Just a quick note – I’ve made a ‘page’ style post here with some survival tips. Pages don’t show up in the main part of the blog, so I wanted to point it out here and get the ball rolling again with blog posts! Here it is.
Just a quick note – I’ve made a ‘page’ style post here with some survival tips. Pages don’t show up in the main part of the blog, so I wanted to point it out here and get the ball rolling again with blog posts! Here it is.
-To finish, conclude, complete
Well, here we are. Forty-four posts and now, with the fifty-fifth, it’s time to bring this blog to a close. I’m no longer the only Englishman in the village, I’m one of the tens of thousands of English people in my hometown once more. Not quite as exciting, really, and I’m not going to be able to fulfil the purpose of this blog now that I’m back home. Doing day-to-day things has gone back to being mundane rather than novel; there aren’t going to be any ‘lost in translation’ style capers around here.
That’s the only real direction the blog could take, unfortunately. My writing here has been a public diary of sorts, logging the experience of moving abroad and living somewhere completely alien to me. The alien factor, the newness of everything and my handling of it was the meat of the text, and that’s now gone. I’m a firm believer that you should write things that you’d like to read yourself. I love travel writing, but have no interest whatsoever in, say, Livejournal; I’m not going to write something that would bore myself because I’m confident it would bore everyone else, too.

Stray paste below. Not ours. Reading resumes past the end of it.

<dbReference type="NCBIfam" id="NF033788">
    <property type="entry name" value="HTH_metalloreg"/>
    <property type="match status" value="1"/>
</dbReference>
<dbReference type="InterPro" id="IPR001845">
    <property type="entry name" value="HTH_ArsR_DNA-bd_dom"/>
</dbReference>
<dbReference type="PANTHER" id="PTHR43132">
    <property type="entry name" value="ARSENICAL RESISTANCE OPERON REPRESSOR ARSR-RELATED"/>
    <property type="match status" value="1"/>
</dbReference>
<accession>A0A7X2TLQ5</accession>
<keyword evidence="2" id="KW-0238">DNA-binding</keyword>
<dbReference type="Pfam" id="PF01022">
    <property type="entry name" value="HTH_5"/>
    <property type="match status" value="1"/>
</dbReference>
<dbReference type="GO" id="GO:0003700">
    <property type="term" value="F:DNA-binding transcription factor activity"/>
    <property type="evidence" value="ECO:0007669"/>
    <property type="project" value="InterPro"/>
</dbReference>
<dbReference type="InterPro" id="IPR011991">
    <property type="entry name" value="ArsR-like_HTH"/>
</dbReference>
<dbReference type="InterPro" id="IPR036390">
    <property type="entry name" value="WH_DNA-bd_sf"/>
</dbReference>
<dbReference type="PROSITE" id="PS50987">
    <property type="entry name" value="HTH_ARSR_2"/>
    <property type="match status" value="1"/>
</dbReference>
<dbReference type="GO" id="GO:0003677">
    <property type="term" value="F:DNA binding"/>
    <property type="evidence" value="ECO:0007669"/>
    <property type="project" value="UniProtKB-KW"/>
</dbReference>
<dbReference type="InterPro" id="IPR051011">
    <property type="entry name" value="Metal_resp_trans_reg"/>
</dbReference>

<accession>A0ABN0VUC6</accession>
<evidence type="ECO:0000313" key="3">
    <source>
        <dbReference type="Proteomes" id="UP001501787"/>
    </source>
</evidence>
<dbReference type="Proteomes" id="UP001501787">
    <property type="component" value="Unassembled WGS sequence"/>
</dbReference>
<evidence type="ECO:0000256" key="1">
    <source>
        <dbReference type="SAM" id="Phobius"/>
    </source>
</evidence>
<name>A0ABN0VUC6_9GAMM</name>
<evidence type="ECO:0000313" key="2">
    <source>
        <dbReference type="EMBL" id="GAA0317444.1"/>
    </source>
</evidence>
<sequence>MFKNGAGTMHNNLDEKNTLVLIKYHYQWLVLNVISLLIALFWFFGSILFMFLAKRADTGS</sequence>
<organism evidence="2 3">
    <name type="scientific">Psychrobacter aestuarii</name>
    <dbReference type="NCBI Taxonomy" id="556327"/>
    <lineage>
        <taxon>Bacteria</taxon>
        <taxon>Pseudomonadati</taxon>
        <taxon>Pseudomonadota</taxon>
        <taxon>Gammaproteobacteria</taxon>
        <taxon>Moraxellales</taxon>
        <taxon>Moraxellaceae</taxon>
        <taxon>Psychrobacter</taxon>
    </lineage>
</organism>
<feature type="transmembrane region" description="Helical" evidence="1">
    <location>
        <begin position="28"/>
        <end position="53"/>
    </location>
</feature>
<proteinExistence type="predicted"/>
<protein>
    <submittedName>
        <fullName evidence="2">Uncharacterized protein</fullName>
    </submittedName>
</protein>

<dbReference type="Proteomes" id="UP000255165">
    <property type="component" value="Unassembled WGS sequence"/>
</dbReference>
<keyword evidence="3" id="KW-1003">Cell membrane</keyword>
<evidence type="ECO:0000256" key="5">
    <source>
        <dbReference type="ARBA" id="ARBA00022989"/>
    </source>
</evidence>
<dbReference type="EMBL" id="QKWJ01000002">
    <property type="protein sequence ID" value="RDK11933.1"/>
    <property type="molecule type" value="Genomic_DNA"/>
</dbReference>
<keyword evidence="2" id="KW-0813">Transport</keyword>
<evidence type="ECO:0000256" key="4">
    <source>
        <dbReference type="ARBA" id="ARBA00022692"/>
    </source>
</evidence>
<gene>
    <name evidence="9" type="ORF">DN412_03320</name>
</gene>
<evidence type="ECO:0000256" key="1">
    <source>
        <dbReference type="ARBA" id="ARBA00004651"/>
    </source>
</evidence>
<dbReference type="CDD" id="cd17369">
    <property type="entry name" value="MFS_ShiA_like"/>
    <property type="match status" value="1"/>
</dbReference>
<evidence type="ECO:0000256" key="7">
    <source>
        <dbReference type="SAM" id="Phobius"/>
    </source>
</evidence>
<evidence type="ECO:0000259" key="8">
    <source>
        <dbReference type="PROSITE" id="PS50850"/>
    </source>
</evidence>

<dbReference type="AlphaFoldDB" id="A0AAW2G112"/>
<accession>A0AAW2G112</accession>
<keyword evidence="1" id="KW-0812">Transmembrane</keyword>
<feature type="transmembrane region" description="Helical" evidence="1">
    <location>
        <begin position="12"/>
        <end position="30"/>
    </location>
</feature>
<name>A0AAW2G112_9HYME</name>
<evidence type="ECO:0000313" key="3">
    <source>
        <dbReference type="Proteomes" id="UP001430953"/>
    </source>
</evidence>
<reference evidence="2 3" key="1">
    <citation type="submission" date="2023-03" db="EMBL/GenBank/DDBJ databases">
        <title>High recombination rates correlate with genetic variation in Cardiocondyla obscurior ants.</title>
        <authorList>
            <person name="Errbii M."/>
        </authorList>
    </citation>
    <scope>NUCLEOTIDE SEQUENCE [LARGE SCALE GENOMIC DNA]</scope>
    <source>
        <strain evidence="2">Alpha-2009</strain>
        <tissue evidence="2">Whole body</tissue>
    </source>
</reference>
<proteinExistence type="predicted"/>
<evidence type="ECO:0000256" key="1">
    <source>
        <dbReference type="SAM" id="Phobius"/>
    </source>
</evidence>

Working in the Czech Republic was fantastic. It’s a country I’d wanted to visit for a long time, and it didn’t disappoint. The kids at the school were wonderful; working with children can be hard in any setting, and I had my tribulations for sure, but there was seldom a day I left work without a smile on my face. I miss teaching them, and I miss seeing them when I’d go into the village shopping, or at the train station asking me a hundred questions about where I’m going and why. They were always friendly, and I really hope I get the chance to go back and visit the school some time to see how they’re getting on.
I’m not going to pretend things were perfect for me. I’ve always highlighted the light-hearted side of living abroad, but having to constantly translate and estimate even the most trivial of things can become tiresome, and you find yourself leaning away from being adventurous because of it. The loneliness of the experience can be intense, knowing that you can’t simply go and have a chat to someone without both of you either putting in a great deal of effort trying to convey meaning or grossly simplifying things. I remember seeing the first school holiday coming up in February and feeling a sense of dread, being very short on cash and not really having made many social contacts yet. Being the only Englishman in the village was tough at times, but looking back I wouldn’t have changed it. I’ve learnt plenty.